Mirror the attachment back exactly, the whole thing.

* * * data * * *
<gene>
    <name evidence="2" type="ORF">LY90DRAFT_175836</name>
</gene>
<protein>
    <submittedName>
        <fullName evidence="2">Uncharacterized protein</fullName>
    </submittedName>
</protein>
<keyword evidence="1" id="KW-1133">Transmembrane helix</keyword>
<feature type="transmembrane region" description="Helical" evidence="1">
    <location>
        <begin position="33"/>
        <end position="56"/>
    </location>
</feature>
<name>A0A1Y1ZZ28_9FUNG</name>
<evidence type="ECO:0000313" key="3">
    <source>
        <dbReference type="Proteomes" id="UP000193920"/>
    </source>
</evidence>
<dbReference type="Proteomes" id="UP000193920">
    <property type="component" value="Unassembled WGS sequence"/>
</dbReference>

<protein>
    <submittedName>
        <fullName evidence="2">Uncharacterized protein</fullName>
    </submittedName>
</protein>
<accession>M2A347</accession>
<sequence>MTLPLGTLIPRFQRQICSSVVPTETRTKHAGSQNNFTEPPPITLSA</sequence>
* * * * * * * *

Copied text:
<gene>
    <name evidence="2" type="ORF">LY90DRAFT_175836</name>
</gene>
<protein>
    <submittedName>
        <fullName evidence="2">Uncharacterized protein</fullName>
    </submittedName>
</protein>
<keyword evidence="1" id="KW-1133">Transmembrane helix</keyword>
<feature type="transmembrane region" description="Helical" evidence="1">
    <location>
        <begin position="33"/>
        <end position="56"/>
    </location>
</feature>
<name>A0A1Y1ZZ28_9FUNG</name>
<evidence type="ECO:0000313" key="3">
    <source>
        <dbReference type="Proteomes" id="UP000193920"/>
    </source>
</evidence>
<dbReference type="Proteomes" id="UP000193920">
    <property type="component" value="Unassembled WGS sequence"/>
</dbReference>

<protein>
    <submittedName>
        <fullName evidence="2">Uncharacterized protein</fullName>
    </submittedName>
</protein>
<accession>M2A347</accession>
<sequence>MTLPLGTLIPRFQRQICSSVVPTETRTKHAGSQNNFTEPPPITLSA</sequence>